Routine diagnostic tests (eg, hematology, serum chemistry profile, urinalysis) can be useful and often essential in understanding a patient’s clinical condition. Relying on a minimum database to provide more information about the patient before clinical reasoning is engaged may be reasonable for some diseases but unhelpful for others. Serious, even life-threatening, disorders of the GI tract, neuromuscular system, pancreas (especially in cats), and heart rarely cause significant diagnostic changes in the routine hematologic and biochemical parameters measured in general practice. In addition, diagnostic tests are rarely 100% sensitive or specific. Using blood testing to screen for diagnoses can therefore be misleading, as the positive and negative predictive value of any test is influenced by the prevalence of a disorder in the population. 

Abnormal results in an unwell patient can create confusion if not critically reviewed as an integral part of the clinical assessment of all data relevant to the patient and related to the presenting problem(s). Veterinarians may overestimate the information gained from laboratory and imaging results,1 especially if the fundamentals (ie, comprehensive history, thorough clinical examination) are bypassed in favor of tests. It is recommended to avoid performing a test if not looking for a specific disease, as results can be misleading. For example, total thyroxine and fecal panels are tests that are requested frequently but that may be misinterpreted.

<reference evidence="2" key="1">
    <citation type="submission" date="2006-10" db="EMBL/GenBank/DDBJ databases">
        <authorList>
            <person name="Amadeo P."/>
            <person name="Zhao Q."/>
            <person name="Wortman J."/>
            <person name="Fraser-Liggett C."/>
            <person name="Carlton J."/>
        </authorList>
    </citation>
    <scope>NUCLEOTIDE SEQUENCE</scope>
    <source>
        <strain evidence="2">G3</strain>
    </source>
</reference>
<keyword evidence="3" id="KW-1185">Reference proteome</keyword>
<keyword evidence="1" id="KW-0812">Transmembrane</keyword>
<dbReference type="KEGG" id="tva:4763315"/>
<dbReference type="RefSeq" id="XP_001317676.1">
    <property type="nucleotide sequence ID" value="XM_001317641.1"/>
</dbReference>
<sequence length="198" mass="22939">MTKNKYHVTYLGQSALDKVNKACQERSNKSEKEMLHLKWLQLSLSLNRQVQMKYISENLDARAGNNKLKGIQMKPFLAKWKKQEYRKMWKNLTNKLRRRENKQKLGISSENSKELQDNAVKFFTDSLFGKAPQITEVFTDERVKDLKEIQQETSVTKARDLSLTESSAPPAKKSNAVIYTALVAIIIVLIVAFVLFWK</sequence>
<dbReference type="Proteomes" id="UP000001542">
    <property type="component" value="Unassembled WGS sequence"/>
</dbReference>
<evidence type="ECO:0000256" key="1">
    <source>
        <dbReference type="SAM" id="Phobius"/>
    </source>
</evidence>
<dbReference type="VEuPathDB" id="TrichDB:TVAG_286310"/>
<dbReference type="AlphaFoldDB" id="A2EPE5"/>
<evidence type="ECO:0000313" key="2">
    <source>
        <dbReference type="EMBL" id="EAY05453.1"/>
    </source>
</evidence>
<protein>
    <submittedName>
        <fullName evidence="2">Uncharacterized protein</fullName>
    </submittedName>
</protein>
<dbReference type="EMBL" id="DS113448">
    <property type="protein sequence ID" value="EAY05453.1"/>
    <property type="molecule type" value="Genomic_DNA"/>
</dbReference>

Analytic Clinical Reasoning

For cases in which nonanalytic reasoning is not helpful, analytic reasoning is required. An analytic approach to clinical reasoning is also needed to double-check presumptive diagnoses that are based on pattern recognition. 

In contrast to nonanalytic reasoning, analytic reasoning is reflective and systematic, permitting hypothesis formation and abstract reasoning. 

Analytic reasoning is less prone to bias than nonanalytic reasoning2 but is limited by working memory capacity, unless strategies are developed to provide the clinician with a logical, methodical, and memorable process through which to problem-solve any case presentation. 

Problem-Based Inductive Reasoning

In problem-based inductive reasoning, also described as logical clinical problem-solving, each significant clinicopathologic problem is assessed before being related to the patient’s other problems. Using this approach, the pathophysiologic basis and key questions for the most specific clinical signs the patient is exhibiting are considered before a pattern is sought. This ensures that the clinician’s mind remains more open to other diagnostic possibilities beyond the most obvious based on pattern recognition and thus helps prevent diagnostic bias.

The Problem List